Last year was pretty full on – working full-time in a demanding job, launching Jiggsy, trying to keep on top of my friends, family and recovery, all took its toll. I didn’t allow myself many ‘down days’ and the anxiety, sleepless nights and low mood kicked in. I felt completely overwhelmed, trying to keep up. I realised that I needed to rest, not just my body, but more importantly my mind. So a few weeks ago, I took a ‘time-out.’ I immersed myself in nature and spent some time with ‘me.’ I quit stressing about what I wasn’t doing, stopped comparing myself to people I have never even met, and focused on myself. I gave myself time to take stock of what actually feeds my soul. To be honest, I have never really been in doubt what that is – I am always at peace when I am out in the open space. Give me a rolling hill or crashing wave any day over the city lights, and I immediately feel my spirit come alive.
Taking a few days out helped me to have some breathing space. I decided not to come up with a ‘plan of action’ as I felt that would be totally counter-productive. I made a conscious choice to limit my activity on social media – it was having a negative impact on my mood. This was particularly hard for me, as I built Jiggsy to engage and connect communities on social media, yet here I was feeling like I wanted to escape the very place where I began. I know I am not alone in this – there have been several recent reports looking at the links between social media use and depression, anxiety, and sleep problems. Even Facebook have admitted in a recent blog post that the platform may pose a risk to users’ emotional well-being. It felt good and a relief. There is definitely value in the phrase ‘ignorance is bliss.’
‘Self-care’ is used all over on social media and has been stamped everywhere on peoples 2018 resolutions. It’s the new buzzword on the block; but what does it actually mean?
Do any of these questions sound familiar…
• When did you last do something for yourself?
• How often do you give yourself permission to rest?
• What did you do to nurture your mind?
The concept of self-care is somewhat a revolutionary idea. It has roots stemming from historical, political, racial and class divisions, and was a resistance to those who were fighting against discrimination and prejudice. It was not a day trip to a spa; it was an acknowledgment that people needed more than just fundamentals of medical attention. Self-care alongside other movements such as “wellness” is less about the most basic tools for survival, and more about improving quality of life. Many of us have grown up in a society where we are programmed to look after those around us before ourselves, but in the past year, self-care has actively been promoting the value in putting our own health first, and letting go of the guilt that we are selfish to do so. Like all other trends it has also become a lucrative space to make money. Largely aimed at white middle class women, I don’t believe self-care requires shopping in Wholefoods or checking into expensive retreats. This is a contradiction to the very people self-care was meant to help. The reality is that it’s become an often over-used ideology monitised by people who are largely affluent, engaging in yet another lifestyle ‘trend.’ For people suffering with mental health issues, basic tasks such as brushing their teeth, bathing or cooking a meal can be a struggle. The majority of people posting pics with the hashtag #selfcare don’t face these daily battles.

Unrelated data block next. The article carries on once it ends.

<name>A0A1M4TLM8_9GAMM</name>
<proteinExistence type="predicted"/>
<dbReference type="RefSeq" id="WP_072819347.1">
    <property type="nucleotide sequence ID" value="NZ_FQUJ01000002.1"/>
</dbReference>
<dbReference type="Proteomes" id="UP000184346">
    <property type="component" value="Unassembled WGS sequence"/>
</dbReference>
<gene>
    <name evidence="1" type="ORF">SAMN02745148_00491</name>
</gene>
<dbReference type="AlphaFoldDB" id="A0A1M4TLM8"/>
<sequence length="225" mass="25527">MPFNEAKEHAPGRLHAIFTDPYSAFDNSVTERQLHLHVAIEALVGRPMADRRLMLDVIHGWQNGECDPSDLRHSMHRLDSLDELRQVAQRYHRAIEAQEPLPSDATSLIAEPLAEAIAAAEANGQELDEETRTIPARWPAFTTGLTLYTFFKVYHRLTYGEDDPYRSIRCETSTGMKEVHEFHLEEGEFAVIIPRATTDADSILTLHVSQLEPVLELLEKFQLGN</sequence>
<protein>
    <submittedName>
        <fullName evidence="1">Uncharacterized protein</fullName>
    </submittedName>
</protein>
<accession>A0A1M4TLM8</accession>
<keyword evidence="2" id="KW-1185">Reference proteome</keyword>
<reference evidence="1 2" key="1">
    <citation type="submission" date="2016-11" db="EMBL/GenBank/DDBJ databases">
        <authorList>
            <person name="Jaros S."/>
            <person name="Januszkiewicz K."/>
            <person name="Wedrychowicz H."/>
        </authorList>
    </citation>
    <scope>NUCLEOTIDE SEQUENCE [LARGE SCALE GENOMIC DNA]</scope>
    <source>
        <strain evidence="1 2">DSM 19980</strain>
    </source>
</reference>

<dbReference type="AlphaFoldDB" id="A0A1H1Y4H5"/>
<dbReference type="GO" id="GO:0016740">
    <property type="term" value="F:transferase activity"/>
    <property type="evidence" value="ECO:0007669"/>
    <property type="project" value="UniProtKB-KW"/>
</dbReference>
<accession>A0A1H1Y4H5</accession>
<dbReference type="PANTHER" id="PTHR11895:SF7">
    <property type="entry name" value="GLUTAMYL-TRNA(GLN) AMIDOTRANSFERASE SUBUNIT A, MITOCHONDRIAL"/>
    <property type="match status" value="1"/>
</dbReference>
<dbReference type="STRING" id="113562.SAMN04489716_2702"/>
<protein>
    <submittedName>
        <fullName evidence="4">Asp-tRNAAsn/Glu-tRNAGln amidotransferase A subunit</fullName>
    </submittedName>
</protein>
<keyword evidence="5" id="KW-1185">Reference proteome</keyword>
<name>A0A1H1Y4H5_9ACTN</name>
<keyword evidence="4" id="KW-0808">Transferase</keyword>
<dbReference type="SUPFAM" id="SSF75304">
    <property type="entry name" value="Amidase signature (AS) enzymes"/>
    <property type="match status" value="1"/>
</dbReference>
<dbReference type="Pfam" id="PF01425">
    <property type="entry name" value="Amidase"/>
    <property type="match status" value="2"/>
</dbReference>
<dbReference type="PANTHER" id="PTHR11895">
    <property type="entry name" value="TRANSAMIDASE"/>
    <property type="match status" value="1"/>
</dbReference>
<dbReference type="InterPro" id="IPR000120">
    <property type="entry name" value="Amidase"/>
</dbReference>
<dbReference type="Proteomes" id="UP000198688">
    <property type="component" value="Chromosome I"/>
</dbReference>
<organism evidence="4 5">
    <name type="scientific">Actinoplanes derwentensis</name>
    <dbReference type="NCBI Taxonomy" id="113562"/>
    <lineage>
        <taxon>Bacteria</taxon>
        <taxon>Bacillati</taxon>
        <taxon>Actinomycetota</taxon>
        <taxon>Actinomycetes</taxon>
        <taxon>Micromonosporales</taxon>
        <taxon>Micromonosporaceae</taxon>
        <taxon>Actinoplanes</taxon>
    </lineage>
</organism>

When I consciously thought of what self-care meant to me, I realised that although I am familiar with the term, I am less familiar with practicing it. I’m more comfortable taking care of someone else’s needs and wants than my own. I’m not sure if this is because I have neglected myself for so long in my eating disorder, or if it is because looking after someone else provides a convenient distraction from what’s going on in my own world. I think it’s probably a bit of both.
One important part of my ‘time-out’ was reminding myself that I have the power of choice; something my eating disorder denied me. Everything I do is a choice, and every choice has a consequence – acknowledging this has been an incredibly powerful aspect of my recovery. I also recognised that my need for self-care is different on any given day, but there are a few things that are crucial. I need sleep. I would love to be able to get by on 5 hours sleep, but the reality is I need 8 or 9 to feel like a human. I need both connection and alone time. I need daylight, fresh air and space, and I need to feed my mind and body. These are my fundamentals to get me through the week, and it’s the basics that matter. Despite the emphasis on social media that self-care is the ‘thing’ to do, I have had to work hard to step away from the mind-set that it’s an indulgence.
Looking after ourselves takes discipline, and as I have learnt, is not something to be done once in a while. It needs attention every day, every week and every month. What I do know is that it doesn’t necessarily mean sitting in a bath with a scented candle reading the latest self-help book. For me, it might be as simple as taking a walk around the block on my lunch-break or cooking something for myself that requires more effort than turning the oven on. I do know that self-care for me rarely has a huge price-tag. Many of the things that give me breathing space are free. Last weekend I drove to the woods, put my wellies on and went for a walk, watched the sunset and didn’t spend a penny; it totally refreshed me. Ironically when I take care of my own needs, I am in a much stronger place to give to those around me. When we look after ourselves, we have the energy to take care others without resentment.